console.log(a.setValue("blue")); // true
console.log(b.setValue("blue")); // false

a and b start with no values, and notUnify makes a and b distinct, meaning they cant have the same value, next variable a is set to value “blue” with success,
but setting b to same value (“blue”) will fail, since a and b cant have the same value.

* notUnify also affects unify behaviour, and unify affects notUnify behaviour.

Example:

var a = v();
var b = v();
var c = v();
console.log(a.notUnify(b)); // true
console.log(b.unify(c)); // true
console.log(a.unify(c)); // false

First a is set not to unify with b (a =/= b), next b is set to unify with c (b=c), so if a=/=b and b=c then a must be different from c, so unifying var a with c fails.

Set no value

The function setNoValue is used to discard possible values from the variable.

Example:

var a = v({domain: ["yellow", "blue", "red"]});
console.log(a.getValue()); // undefined
a.setNoValue("yellow");
a.setNoValue("red");
console.log(a.getValue()); // "blue"

The variable a is declared with possible values “yellow”, “blue” and “red”, after discarding possible values “yellow” and “red”, a can only be “blue”.

Get Values

The getValues functions will return all variable possible values (not the same as domain).

Example:

var a = v({domain: ["yellow", "blue", "red"]});
console.log(a.getValue()); // undefined
a.setNoValue("yellow");
console.log(a.getValues()); // ["blue", "red"]

While var a domain is “yellow”, “blue” and “red”, after discarding “yellow” as a possible value the only possible values remaining are “blue” and “red”.

Try Values

TryValues function is a brute force function that will try all possible variable values and check if other constrained variables hold (if they are guaranteed to have a value).

Example:

var a = v(domain: ["yellow", "blue", "red", "white", "green"]);
var b = v(domain: ["blue", "red", "white"]);
var c = v(domain: ["blue", "red", "white"]);
var d = v(domain: ["blue", "red", "white"]);
var e = v(domain: ["yellow", "blue", "red", "white", "green"]);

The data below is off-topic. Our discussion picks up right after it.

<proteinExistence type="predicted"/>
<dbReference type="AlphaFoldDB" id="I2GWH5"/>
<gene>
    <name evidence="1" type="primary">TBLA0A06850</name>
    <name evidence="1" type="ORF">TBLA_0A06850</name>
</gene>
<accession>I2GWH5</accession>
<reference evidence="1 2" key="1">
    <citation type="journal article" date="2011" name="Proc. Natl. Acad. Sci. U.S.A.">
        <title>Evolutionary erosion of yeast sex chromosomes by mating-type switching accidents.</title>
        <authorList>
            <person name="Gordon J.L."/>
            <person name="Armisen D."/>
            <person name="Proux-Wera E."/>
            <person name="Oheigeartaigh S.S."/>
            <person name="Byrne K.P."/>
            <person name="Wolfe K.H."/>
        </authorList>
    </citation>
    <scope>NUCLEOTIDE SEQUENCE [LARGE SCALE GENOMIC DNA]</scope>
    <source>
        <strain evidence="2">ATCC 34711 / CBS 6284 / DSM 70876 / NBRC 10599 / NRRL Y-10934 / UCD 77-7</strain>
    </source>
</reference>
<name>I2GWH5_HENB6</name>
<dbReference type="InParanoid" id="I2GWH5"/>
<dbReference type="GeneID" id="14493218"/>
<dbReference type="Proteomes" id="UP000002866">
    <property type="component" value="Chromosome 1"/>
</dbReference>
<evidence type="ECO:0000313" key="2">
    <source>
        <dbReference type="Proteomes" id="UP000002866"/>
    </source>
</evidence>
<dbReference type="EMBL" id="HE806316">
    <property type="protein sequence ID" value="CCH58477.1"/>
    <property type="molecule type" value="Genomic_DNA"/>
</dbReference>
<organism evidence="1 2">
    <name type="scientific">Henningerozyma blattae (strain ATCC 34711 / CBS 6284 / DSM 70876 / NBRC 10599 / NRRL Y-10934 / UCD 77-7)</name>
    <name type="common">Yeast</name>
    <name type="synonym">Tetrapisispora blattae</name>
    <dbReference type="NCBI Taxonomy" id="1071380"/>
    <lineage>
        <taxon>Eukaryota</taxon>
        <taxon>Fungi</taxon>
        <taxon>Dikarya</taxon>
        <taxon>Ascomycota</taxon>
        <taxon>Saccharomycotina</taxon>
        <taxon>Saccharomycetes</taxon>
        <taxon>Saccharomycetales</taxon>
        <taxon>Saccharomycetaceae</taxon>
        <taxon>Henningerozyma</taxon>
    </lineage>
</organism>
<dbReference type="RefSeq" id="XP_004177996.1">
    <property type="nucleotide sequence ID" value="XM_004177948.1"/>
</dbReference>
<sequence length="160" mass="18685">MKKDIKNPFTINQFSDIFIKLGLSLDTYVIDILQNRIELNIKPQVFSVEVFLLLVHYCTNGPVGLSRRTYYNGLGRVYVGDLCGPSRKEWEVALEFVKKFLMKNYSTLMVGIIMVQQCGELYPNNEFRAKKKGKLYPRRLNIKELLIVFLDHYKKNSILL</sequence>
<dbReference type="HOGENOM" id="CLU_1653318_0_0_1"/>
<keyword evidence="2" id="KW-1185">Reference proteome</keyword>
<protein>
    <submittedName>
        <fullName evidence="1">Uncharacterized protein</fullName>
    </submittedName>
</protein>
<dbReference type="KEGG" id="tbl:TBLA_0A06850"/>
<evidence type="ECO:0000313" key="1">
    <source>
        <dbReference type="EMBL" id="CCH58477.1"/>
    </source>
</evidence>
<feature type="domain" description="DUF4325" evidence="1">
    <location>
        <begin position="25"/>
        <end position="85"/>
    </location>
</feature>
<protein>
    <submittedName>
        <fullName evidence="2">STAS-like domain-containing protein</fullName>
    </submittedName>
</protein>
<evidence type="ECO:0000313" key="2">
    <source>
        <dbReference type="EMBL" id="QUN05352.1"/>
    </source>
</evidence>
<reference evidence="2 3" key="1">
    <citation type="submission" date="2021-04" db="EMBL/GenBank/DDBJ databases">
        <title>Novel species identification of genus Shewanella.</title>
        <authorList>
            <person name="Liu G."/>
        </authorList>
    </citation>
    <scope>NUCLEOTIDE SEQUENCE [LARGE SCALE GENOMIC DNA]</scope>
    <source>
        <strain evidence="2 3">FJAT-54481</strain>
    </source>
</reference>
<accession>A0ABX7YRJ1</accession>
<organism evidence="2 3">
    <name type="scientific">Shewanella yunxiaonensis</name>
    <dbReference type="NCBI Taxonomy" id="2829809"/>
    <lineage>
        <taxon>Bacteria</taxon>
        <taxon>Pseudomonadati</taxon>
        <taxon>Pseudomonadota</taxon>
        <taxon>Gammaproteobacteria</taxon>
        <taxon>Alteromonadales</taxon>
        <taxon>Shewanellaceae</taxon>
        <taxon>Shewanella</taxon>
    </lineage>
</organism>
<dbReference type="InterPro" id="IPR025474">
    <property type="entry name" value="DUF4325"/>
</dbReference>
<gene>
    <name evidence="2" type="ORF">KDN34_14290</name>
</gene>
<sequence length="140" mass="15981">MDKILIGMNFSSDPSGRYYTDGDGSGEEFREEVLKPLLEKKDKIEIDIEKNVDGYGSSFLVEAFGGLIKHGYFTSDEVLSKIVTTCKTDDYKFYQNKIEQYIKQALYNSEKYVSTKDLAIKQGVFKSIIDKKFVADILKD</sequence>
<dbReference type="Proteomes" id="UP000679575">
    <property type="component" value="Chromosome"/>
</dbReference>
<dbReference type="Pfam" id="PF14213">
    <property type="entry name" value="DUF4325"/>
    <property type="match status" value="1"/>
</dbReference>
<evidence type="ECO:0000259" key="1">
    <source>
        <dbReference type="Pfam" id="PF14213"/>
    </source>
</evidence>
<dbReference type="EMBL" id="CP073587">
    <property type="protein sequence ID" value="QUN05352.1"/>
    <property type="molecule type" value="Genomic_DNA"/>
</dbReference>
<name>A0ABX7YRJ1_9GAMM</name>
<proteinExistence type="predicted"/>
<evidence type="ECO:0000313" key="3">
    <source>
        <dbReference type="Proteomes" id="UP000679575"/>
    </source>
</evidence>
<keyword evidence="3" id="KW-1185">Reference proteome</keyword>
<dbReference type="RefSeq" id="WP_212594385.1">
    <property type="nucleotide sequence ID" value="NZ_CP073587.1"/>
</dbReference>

a.notUnify(b);
a.notUnify(c);
a.notUnify(d);
a.notUnify(e);

b.notUnify(c);
b.notUnify(d);
b.notUnify(e);

c.notUnify(d);
c.notUnify(e);

d.notUnify(e);

a.tryValues();
console.log(a.getValues()); // ["yellow", "green"]

The notUnify sets vars a, b, c, d and e as distinct, meaning they cant have the same value.

the a.tryValues will try to set all possible a values, and do the same to other vars, checking if all other vars still have at least on possible value.
For example, a=yellow, b=blue, c=red, d=white and e=”green” , is a possible outcome so yellow is a possible value.
But in case a=blue, b=red, c=white, but d cant be set to any value, even if we set b=white and c=red, d will still have no possible value so a cant be blue.

When tryValues end a can only have two possible values yellow and green.

Events: onchange

A function can be set to be triggered when a variable changes, a variable is considered to change if is value is change or possible values change.

Exemple:

var a = v({domain: ["blue", "red", "yellow"]});
a.onchange(function (v) {
  console.log(v.getValues());
});

a.setNoValue("yellow"); // it will trigger function that will print ["blue", "red"]

Thats almost it,

I also made a example on how to generate zebra puzzles, but since this is already a big post I will talk about that on
other post.

Happy coding 😉